The winds of change are blowing fiercely across the geopolitical chessboard, propelling countries to adjust and adapt to remain competitive. Nation-level conflict is once more the focus of Western militaries following decades of counterinsurgency and counterterrorism operations, and special operations forces (SOF) are fighting to remain at the tip of the spear.
According to the BBC’s Newsnight, British special operations forces are lobbying their government for a new role. The Director of Special Forces (SDF) is said to have drafted a concept paper that would overhaul Britain’s SOF. The proposal envisions a force more aligned toward intelligence gathering, influence operations, and hybrid warfare rather than raids and counterterrorism.
Currently, the United Kingdom Special Forces (UKSF) are comprised of the Special Air Service (SAS), Special Boat Service (SBS), Special Reconnaissance Regiment (SRR), and Special Forces Support Group (SFSG). Decades of fighting against terrorist organizations, such as the Islamic State and al-Qaeda, and insurgents have molded the UKSF into a terrifyingly lethal direct action (DA) force. Although DA operations have their merits, in a nation-level conflict, skillsets such as special reconnaissance and unconventional warfare might be more useful to commanders.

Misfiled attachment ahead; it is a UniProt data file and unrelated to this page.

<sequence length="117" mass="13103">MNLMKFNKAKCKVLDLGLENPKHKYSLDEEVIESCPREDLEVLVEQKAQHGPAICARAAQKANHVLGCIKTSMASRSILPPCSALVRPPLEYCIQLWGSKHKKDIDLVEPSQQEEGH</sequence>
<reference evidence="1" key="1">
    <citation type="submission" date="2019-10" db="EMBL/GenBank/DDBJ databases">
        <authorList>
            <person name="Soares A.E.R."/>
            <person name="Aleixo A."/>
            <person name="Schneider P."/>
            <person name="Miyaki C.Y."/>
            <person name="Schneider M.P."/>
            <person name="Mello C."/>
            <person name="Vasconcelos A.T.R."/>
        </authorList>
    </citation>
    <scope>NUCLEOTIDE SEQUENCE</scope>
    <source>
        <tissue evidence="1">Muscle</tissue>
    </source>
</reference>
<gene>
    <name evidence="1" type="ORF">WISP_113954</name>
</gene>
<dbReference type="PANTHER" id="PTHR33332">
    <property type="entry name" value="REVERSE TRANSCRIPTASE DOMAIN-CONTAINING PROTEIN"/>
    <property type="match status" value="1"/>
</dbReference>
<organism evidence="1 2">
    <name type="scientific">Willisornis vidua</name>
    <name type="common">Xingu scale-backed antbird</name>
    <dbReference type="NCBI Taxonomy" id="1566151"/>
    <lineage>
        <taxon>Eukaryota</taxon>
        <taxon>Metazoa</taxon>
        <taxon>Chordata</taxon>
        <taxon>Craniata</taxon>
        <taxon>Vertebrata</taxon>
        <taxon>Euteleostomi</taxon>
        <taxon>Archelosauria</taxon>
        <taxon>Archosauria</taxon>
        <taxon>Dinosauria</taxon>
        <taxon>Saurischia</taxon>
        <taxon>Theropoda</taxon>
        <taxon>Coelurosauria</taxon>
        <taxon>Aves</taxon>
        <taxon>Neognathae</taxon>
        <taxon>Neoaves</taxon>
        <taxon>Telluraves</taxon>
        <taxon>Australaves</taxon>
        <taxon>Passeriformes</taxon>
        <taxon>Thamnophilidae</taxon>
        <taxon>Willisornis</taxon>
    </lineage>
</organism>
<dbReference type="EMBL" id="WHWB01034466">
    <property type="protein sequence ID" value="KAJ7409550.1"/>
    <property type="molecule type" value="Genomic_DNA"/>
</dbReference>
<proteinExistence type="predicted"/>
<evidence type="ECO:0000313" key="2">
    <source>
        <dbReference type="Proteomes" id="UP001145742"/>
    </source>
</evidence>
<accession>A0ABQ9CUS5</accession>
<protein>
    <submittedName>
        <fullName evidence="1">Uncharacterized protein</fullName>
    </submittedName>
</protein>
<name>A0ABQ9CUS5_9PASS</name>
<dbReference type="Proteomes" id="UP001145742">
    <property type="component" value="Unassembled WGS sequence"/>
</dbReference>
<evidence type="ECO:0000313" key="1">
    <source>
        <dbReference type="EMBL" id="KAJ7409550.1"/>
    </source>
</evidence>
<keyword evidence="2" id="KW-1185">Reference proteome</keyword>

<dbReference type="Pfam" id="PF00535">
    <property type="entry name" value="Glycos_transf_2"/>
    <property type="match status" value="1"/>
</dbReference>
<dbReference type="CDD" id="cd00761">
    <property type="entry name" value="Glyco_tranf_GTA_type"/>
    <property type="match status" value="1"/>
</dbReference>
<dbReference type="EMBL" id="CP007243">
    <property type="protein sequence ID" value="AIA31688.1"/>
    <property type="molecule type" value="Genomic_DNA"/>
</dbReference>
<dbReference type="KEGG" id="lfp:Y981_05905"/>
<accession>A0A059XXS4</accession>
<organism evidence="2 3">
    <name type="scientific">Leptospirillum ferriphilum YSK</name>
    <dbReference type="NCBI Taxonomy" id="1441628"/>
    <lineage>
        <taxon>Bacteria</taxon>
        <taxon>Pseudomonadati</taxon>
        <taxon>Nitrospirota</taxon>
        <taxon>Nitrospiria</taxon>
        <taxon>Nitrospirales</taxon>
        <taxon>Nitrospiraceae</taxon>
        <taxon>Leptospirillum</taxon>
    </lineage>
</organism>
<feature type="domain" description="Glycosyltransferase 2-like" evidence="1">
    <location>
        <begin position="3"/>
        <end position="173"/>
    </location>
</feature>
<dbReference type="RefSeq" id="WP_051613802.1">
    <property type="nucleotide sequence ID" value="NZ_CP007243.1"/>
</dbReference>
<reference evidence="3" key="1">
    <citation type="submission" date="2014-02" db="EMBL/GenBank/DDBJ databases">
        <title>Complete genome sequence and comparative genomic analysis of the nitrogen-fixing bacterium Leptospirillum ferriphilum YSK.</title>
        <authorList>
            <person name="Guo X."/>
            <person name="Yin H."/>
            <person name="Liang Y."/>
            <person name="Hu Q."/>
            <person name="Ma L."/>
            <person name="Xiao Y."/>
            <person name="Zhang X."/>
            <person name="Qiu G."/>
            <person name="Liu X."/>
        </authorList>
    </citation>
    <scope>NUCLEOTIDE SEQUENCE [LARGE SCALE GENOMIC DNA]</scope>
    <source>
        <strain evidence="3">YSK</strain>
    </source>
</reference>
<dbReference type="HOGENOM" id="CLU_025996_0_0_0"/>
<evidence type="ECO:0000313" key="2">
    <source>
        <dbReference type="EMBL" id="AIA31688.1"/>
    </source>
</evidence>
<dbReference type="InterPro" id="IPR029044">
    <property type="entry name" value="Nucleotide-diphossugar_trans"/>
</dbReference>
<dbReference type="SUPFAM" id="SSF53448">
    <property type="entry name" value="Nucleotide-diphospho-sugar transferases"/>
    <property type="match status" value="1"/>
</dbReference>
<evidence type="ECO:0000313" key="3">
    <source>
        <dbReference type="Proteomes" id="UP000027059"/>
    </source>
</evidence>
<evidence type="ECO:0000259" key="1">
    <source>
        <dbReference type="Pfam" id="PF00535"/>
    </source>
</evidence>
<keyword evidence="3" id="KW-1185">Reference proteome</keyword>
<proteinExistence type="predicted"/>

Under this new concept, British commandos could find themselves deployed with an increased frequency to the eastern fringes of Europe, Scandinavia, and the Baltic States. The SRR, more specifically, would be at the forefront of conducting intelligence gathering, receiving a significant manpower and budgetary boost. The SAS and SBS, on the other hand, would form regional task forces that would focus more on DA operations in case of a conflict, but also support intelligence gathering. The fact that the current chief of the British Army, Sir Mark Carleton-Smith, is a former SAS officer who commanded the regiment and also served as a DSF suggests that the UKSF would receive broad support for their proposal.
The desire for an operational and strategic shift has been known since the fight against the Islamic State began to wind down. British commandos were among the most active in the operations against ISIS—and they suffered a number of casualties during that conflict.
The UKSF desire for a strategic shift mirrors that of their American brethren. The U.S. Special Operations Command (USSOCOM) and its subordinate commands—the Naval Special Warfare Command (NSWC), Marine Special Operations Command (MARSOC), Army Special Operations Command (USASOC), and Air Force Special Operations Command (AFSOC)—have been vying for a new role after the defeat of ISIS and the interminable nature of the Afghanistan conflict. Chasing down terrorist groups in Africa has its merits, but such operations don’t require a large footprint. Consequently, to justify their humongous budgets, America’s commandos have been adjusting their skill sets to conventional wars once again. More specifically, they are preparing for a potential conflict with Russia or China.
The British Ministry of Defence (MoD) declined a request to comment, following its usual policy with respect to SOF matters.